Expanded answer: The term “nuclear winter” has its genesis in the “TTAPS” report by R.P. Turco, O.B. Toon, T.P. Ackerman, J.B. Pollack, and most prominantly, Carl “billions and billions” Sagan. (Climatologists had previously noted the impact of suspended particles upon global climate but no one had previously addressed the impact of a large scale “catastrophic” nuclear exchange.) I can’t find the TTAPS report online but the basic idea is that dust, vaporized solids, and residuals released by burning (NO, NO[sub]2[/sub], CO[sub]2[/sub], etc.) generated by the thermal updraft of a nuclear explosion would remain in suspension in the atmosphere, choking out sunlight and causing a drop in average global temperature, which would cause further cloud accumulation, which would cause still lower temperatures, ad nausum, resulting in a massive (> 10 deg C) drop of average global temperature for years or decades, resulting in virtual elimination of all “higher” life on Earth, e.g. all large mammals, as hypothetically occured with the large dinosaurs during the K-T Extinction Event. Here’s Sagan’s own words on the topic.

The study was based upon examination of climate models based upon meteorlogical data accrued from examination of large dust storms on Mars. (This was used as the primary exemplar rather than climatological observations of Earth because Mars represented a rather uncomplicated environment and a fairly comprehensive data set.) The study is valid insofar as the internal methodology, but there are a number of highly questionable assumptions that provide a rather questionable foundation as far as its applicability to a nuclear exchange. First of all, the model used was highly simplified; it assumed a more-or-less uniform distribution of “events” over land masses, using a 2D model that assumed isonomic conditions at the same latitude. Furthermore, critics of the study claim that parameters of the study were selected to generate “worst-case scenerio” results; in other words, Sagan et al selected the particulars of their model to conform to their hypothesis rather than offereing a more stochastic answer.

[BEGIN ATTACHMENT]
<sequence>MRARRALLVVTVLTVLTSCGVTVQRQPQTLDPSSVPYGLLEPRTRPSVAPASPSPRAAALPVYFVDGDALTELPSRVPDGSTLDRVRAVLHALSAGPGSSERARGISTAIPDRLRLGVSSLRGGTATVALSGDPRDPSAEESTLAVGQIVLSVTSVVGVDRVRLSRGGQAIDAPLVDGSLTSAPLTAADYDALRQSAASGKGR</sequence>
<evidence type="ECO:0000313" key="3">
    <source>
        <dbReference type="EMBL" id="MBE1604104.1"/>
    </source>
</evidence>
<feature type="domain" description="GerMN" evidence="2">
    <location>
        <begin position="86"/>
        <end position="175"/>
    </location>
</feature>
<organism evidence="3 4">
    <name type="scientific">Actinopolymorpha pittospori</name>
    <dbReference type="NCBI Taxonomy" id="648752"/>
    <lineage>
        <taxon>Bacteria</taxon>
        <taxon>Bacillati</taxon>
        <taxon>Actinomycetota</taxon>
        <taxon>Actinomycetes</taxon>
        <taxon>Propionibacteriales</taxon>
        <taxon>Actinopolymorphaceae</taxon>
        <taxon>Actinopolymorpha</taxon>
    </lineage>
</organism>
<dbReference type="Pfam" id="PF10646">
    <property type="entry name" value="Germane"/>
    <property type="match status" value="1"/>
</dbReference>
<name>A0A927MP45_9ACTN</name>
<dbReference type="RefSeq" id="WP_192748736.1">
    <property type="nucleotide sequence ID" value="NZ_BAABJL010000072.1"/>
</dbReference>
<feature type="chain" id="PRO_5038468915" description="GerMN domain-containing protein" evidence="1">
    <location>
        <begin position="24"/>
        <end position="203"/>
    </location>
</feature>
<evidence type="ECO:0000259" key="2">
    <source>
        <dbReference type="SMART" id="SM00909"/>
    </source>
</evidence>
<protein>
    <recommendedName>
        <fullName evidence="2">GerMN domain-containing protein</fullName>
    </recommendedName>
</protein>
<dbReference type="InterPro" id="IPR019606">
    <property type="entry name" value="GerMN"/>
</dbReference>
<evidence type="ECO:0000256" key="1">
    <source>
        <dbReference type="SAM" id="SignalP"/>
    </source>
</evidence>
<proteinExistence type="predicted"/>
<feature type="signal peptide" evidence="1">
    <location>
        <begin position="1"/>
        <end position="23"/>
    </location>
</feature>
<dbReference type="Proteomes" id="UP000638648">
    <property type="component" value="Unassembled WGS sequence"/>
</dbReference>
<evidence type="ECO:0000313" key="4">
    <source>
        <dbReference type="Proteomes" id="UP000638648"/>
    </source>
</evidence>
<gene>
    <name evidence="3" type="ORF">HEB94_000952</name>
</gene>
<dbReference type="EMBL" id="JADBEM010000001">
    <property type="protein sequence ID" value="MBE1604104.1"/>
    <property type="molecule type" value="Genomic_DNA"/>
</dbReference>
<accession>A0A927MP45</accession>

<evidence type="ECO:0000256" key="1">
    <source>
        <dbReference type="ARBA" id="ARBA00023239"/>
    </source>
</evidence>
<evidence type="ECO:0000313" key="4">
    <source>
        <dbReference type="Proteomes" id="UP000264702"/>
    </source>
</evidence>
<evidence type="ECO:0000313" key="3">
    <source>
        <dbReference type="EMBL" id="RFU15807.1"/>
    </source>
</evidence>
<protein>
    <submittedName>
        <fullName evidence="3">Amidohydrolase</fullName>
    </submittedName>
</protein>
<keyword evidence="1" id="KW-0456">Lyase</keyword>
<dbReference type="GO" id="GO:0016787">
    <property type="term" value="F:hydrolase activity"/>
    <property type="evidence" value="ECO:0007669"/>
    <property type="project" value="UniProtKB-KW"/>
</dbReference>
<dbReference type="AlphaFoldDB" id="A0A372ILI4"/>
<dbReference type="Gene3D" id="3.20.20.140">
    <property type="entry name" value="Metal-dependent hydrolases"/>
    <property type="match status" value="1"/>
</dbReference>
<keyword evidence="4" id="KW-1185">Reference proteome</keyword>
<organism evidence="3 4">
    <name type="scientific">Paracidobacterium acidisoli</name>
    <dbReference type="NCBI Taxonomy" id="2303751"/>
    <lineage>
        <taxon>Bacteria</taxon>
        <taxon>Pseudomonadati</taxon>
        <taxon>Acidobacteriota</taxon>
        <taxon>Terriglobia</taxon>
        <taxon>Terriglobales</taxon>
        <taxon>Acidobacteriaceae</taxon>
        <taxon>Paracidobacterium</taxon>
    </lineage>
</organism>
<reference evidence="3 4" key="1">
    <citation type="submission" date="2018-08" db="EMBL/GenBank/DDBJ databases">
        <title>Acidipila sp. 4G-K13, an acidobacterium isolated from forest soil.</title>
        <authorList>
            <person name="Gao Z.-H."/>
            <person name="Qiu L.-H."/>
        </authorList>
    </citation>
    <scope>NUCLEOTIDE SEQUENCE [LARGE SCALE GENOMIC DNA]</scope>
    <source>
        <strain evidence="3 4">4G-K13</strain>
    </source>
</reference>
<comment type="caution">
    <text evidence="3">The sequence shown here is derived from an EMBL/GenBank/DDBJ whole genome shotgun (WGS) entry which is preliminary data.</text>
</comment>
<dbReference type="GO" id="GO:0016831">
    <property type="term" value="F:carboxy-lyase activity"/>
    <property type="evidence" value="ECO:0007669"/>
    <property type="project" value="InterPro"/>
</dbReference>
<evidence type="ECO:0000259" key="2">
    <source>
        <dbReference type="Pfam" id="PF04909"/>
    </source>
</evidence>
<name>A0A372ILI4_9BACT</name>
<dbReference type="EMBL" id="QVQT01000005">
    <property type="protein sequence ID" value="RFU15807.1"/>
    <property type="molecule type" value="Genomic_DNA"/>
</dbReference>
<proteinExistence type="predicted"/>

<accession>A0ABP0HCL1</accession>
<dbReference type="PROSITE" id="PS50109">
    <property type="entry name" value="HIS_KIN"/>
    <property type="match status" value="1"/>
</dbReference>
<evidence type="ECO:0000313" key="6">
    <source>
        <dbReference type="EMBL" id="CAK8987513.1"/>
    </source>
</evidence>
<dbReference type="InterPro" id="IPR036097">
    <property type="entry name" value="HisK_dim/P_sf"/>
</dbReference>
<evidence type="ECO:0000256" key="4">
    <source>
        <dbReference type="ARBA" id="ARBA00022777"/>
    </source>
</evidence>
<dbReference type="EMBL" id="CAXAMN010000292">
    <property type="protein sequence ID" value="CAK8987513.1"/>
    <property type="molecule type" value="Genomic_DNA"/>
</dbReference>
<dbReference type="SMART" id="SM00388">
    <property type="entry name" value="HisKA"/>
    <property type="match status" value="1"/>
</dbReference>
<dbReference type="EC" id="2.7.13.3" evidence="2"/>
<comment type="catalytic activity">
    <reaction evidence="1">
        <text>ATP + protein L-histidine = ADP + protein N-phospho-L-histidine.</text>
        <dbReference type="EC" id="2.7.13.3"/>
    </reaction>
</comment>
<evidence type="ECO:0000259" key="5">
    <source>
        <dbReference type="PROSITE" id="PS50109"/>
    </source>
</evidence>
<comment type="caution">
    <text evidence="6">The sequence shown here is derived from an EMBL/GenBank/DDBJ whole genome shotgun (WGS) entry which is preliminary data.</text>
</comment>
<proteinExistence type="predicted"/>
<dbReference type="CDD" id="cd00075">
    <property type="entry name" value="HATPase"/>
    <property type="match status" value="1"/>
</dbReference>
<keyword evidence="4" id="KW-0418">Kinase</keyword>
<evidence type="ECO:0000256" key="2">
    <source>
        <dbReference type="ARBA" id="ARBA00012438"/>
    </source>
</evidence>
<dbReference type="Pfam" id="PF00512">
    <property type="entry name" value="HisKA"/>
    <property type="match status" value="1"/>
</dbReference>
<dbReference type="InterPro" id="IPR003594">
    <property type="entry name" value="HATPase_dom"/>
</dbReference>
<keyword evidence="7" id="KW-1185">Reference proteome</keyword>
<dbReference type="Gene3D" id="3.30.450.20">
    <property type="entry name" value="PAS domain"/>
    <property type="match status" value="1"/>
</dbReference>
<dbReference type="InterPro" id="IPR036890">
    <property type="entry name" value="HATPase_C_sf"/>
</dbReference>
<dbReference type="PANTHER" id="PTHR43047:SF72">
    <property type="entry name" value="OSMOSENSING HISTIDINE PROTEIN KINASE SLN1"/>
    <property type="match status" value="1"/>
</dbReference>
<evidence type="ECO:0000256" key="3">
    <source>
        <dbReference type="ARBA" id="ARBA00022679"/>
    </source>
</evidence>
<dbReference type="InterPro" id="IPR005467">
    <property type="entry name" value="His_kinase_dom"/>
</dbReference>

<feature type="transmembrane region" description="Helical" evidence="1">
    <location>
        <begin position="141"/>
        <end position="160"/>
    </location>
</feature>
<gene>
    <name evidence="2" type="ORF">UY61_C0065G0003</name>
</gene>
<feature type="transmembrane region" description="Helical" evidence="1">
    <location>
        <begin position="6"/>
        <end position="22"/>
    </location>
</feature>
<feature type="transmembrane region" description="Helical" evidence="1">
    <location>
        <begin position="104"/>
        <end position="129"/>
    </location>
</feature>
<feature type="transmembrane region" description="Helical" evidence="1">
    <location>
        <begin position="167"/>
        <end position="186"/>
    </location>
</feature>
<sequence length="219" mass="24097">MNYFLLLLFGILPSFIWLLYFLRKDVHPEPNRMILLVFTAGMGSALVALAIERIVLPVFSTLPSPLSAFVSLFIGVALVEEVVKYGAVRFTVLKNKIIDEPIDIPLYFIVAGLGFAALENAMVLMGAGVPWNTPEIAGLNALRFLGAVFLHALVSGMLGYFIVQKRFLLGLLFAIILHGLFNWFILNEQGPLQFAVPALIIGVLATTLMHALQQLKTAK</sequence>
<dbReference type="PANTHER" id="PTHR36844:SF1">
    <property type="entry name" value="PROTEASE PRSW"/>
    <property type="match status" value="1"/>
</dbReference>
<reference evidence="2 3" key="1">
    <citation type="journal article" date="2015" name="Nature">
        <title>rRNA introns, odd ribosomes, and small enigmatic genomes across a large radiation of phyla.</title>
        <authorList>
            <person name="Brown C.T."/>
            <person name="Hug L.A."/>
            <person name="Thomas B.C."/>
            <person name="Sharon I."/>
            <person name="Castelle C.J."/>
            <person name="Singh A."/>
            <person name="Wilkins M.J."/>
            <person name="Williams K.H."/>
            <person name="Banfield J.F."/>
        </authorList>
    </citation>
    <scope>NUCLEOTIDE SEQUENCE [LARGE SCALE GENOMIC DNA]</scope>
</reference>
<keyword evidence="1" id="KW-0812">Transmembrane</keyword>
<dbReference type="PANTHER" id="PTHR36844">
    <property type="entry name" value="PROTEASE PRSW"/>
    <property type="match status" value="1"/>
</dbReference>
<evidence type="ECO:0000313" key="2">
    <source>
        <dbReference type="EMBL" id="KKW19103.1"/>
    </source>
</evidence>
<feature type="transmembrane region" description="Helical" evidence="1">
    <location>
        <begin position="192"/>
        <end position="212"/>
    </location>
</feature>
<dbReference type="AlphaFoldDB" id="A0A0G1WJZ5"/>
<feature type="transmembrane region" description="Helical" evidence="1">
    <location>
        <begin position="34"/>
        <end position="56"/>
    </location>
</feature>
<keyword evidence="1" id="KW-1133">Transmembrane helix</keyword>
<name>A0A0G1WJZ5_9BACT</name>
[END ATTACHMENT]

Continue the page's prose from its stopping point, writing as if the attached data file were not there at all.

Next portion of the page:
I’m not a climatologist or meteorologist, and even if I were I daresay that climate models are not yet sufficiently detailed and reliable to offer a reliable answer to the question, but there are a number of other issues that challenge the hypothesis on a qualitative level, to whit:[ul]